I once had a vet give my cat a $46 antibiotic shot before consulting me about treatment. He said it’s pretty hard to give a cat a pill, and he’d have to be on pills for at least a week, so he just did me a favor and gave him a shot. This is despite the fact that my cat’s records show he gets a PILL EVERY DAY for another issue. Between not consulting me before treatment and not reading the file, that was our last visit to that clinic. Our new vet is FANTASTIC and actually works WITH you on treatment plans. Amazing!
I don’t feel like I’ve been overcharged, but I feel like I’ve been over-optioned. I’ve had the same vet for years, and if the dogs need surgery (spay, dental, neuter) I’m offered a “pain-free recovery” for an additional fee. Of course I want them to be pain free so I agree to it, but I wonder why it’s not included? Doesn’t everyone want a pain-free recovery for their kids?
… they are loopy as hell when they come home so I guess that’s what I’m paying for.
The answer is no. Some people care far more about the extra cost than they do about keeping their animals pain free. So, we often give owners the option, even when it’s obvious to us what they SHOULD choose. It’s just an unfortunate side effect of frequently facing situations where owners cannot afford the ideal care.
I think a lot of people feel they are overcharged by vets as 1) they believe medical care for an animal should be less than for a human, and 2) many people don’t have pet insurance, but do have their own health insurance, so when they are paying full price for vet services, it seems expensive in comparison.
Luckily, my vet is great and I’ve never had a problem with feeling like that – I know if she recommends something, that it is probably necessary. At the first vet I took my dog to (a chain), he was having problems peeing in the house, even though he was housebroken and we had a doggie door. The chain vet did all kinds of expensive tests and couldn’t figure it out. I took him to my current vet and just after spending some time with him, she could see that his issues were emotional – my poor sensitive, neurotic Gilbert! So I trust her judgment.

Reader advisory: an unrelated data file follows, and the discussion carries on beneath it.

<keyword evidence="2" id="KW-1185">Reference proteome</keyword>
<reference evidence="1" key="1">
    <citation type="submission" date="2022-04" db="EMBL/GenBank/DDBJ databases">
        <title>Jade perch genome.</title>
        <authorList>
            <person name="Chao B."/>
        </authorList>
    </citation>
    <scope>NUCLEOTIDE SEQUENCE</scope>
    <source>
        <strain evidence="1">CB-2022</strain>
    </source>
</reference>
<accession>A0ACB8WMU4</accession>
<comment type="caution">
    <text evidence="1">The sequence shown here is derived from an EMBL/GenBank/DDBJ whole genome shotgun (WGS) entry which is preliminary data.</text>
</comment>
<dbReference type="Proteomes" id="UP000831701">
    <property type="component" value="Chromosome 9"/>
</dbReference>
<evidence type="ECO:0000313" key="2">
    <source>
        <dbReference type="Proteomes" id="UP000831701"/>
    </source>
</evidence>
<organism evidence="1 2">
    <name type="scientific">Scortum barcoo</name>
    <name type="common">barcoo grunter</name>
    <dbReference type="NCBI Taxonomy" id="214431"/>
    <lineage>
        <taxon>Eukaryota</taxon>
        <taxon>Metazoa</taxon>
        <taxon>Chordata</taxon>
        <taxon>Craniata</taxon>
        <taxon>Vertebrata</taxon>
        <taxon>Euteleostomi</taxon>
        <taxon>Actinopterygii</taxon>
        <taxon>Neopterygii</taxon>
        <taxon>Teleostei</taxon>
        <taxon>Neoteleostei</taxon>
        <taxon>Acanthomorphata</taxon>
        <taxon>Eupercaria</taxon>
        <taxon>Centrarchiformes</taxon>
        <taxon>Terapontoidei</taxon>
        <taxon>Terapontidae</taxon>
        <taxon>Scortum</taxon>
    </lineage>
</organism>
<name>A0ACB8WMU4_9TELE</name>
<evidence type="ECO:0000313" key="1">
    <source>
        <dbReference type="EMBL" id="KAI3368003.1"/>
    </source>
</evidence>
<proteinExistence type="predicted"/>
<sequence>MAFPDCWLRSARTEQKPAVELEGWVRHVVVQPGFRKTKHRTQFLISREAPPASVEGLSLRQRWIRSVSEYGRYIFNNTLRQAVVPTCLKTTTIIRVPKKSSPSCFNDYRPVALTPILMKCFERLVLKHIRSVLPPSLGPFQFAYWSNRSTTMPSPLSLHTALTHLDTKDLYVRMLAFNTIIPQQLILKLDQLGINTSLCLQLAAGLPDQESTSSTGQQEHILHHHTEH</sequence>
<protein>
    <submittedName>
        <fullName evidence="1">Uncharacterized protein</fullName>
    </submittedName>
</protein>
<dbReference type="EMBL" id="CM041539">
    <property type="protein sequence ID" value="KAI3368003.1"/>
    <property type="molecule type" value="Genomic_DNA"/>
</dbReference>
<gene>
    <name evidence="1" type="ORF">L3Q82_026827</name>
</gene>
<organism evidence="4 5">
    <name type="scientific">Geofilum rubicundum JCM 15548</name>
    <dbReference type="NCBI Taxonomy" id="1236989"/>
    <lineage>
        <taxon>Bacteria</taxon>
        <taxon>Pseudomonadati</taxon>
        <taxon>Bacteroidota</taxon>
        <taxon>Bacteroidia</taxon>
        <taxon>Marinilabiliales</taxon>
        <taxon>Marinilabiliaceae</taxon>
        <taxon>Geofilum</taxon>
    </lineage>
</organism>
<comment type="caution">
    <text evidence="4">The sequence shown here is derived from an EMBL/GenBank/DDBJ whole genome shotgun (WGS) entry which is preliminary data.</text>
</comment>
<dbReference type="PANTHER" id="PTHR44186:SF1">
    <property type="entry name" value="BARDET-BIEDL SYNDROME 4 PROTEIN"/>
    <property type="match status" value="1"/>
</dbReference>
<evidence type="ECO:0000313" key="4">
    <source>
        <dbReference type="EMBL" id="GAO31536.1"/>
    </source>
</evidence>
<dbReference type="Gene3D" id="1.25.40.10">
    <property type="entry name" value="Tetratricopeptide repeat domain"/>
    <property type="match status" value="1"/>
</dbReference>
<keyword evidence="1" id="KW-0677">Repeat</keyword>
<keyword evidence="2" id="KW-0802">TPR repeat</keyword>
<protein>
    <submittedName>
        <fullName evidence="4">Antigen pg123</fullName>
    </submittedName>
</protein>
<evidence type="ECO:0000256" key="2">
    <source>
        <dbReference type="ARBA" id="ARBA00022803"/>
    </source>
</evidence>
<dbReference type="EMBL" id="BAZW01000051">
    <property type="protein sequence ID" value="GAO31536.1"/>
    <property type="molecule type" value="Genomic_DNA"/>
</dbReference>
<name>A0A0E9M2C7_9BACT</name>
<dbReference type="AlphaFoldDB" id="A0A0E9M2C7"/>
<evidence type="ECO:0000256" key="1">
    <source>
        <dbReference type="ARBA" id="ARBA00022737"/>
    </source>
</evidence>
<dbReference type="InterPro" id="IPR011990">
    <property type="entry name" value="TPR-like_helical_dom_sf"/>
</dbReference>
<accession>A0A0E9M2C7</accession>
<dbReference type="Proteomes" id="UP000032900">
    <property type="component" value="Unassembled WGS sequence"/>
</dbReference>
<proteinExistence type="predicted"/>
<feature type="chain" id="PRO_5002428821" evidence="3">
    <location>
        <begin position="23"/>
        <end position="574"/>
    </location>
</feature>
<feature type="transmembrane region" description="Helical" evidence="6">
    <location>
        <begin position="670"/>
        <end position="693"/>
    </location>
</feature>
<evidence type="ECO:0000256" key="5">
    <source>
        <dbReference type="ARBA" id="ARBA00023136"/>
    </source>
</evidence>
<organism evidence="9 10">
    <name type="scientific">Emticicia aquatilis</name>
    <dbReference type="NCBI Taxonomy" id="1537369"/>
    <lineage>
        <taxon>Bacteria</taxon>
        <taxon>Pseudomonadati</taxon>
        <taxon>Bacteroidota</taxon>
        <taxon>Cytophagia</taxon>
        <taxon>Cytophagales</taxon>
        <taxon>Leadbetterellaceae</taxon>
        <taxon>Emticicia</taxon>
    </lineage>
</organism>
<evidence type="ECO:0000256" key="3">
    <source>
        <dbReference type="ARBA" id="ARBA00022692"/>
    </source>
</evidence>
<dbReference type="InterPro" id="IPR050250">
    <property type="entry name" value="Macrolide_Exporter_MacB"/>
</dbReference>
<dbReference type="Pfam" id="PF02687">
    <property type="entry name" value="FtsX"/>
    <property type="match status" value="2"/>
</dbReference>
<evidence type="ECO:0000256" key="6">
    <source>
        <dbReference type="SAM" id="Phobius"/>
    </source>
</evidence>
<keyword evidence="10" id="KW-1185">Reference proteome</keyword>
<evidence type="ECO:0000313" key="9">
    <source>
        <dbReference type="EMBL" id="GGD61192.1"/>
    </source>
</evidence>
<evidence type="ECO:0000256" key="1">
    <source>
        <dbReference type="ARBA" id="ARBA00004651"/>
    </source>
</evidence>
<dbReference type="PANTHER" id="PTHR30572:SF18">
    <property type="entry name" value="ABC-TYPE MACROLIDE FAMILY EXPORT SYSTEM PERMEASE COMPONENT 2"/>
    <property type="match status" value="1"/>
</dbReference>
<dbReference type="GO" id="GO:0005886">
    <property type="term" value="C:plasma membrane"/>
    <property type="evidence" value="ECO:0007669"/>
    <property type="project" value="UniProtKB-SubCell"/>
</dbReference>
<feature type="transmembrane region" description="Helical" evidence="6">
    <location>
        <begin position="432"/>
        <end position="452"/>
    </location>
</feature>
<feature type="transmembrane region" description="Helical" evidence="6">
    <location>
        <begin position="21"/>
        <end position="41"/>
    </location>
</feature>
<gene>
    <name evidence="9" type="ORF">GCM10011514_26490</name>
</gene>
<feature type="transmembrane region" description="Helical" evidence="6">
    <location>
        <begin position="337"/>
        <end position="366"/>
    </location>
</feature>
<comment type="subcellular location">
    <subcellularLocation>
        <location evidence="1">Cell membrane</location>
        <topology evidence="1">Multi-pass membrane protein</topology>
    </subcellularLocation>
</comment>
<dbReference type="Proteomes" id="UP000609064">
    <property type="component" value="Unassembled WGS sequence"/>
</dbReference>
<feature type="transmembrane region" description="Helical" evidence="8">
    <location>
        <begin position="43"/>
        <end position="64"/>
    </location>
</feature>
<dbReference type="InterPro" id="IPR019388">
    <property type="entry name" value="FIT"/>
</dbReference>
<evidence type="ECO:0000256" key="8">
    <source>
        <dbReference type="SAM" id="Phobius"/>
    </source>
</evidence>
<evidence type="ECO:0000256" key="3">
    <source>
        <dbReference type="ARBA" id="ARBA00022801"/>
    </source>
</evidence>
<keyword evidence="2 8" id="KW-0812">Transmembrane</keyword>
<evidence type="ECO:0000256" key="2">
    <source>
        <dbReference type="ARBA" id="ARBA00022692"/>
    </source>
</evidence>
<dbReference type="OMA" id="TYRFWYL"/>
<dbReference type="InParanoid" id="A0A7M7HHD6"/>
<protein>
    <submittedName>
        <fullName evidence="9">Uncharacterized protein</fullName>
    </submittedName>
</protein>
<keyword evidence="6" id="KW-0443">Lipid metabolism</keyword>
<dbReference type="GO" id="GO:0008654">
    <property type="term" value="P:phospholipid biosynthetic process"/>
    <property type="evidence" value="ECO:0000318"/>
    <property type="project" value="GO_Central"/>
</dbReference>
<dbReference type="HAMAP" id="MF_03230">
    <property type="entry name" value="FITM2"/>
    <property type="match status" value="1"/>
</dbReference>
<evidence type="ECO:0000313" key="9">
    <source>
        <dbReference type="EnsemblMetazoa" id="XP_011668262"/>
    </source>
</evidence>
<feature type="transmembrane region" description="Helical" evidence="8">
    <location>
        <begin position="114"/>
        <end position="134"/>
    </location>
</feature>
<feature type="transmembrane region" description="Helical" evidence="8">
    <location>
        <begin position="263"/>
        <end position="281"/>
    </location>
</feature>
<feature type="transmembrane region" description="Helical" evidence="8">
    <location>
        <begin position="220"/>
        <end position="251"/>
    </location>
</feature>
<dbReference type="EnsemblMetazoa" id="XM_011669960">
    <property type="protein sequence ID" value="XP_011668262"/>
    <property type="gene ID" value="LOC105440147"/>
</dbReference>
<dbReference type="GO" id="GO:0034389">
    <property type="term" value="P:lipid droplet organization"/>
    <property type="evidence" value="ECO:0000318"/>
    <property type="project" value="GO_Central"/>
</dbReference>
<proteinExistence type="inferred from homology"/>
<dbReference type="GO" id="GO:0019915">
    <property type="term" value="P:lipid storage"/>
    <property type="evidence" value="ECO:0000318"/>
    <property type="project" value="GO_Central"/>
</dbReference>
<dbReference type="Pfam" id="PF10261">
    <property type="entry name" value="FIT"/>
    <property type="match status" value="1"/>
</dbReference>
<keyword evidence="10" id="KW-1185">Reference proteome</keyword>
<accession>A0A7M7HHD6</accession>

Here here on that first paragraph! I wish more pet owners would realize these things. I try to find a happy medium between “cheap” and “your veterinarian has a mortgage, student loans, and bills to pay herself” so that I make enough to make a living, but not trying to gouge.
We took our pets to a nearby clinic for 15 years that we loved. Then the vet owner sold the practice. The new vet owner was heavily in to marketing and pressured the other vets to sell services such as grooming, boarding and dog toys. The atmospher of the clinic turned from welcoming and professional to “we want your money” and very phony. We took pets to another clinic that was less convenient, but the care was excellent. Then, one of our very favorite vets from the old place started a mobile vet service. She listens, doesn’t add unnecessary stuff and negotiates on the bill when necessary. Oh, and she is an excellent veterinary physician.
Hawk aka BrownDog says
Vets are like doctors, you have to be comfortable with them and feel they are working to make your pet feel better, or stay well. Some vets just seem to try to “sell” you something every visit.
One of the vets in our clinic insisted on squeezing Pupper’s anal glands on every visit, despite the fact that she had firm poops and never scooted. Pupper would yelp and I’m sure those extractions were a big reason she hates the vet office. Finally we stopped seeing that vet and no one has ever suggested that Pupper needs that $35 procedure.
Doc Brown’s first name was Emmett, so how could you not trust the guy? I am suddenly experiencing an overwhelming urge to watch a certain movie. 1989? yesss!!!
When I first got my very own pet (shortly joined by my then-boyfriend’s pet), I was still using my parents vet who had known me since I was in diapers; he charged me $40 total for annual exams for both (that includes all their vaccines, including requesting lukemia vaccine even though they are indoor cats because I am paranoid), and I don’t recall how much the de-clawing was for the male cat, but the de-clawing and spaying for the female was $125 for BOTH, for the full surgeries. I can only assume that he literally charged me just materials and drugs. Even being a naive 19-20 year old, I realized he was doing me a huge favor, but our first vet bill when we stopped spending summers near my parents and had to have annual exams do by someone else was still a shock. I still cringe when I right out that $250 bill for their annuals, but my vet-school friends reassure me that he’s not ripping me off :-). We may be moving up near my parents if I get a job I just interviewed for (graduating law school next month), you can imagine my disappointment that our old vet is retiring this year……
PS The boyfriend is now the hubby, and our cats are happy healthy 6 year olds. And don’t shoot me for the de-clawing, we had to do it for our apartment policy at the time – and we rescued him from a shelter and her from a hoarder (she was so undernourished we thought she was around 3 months old till the vet told us she was 6 months) so I think they are better off and forgive me for the de-clawing 🙂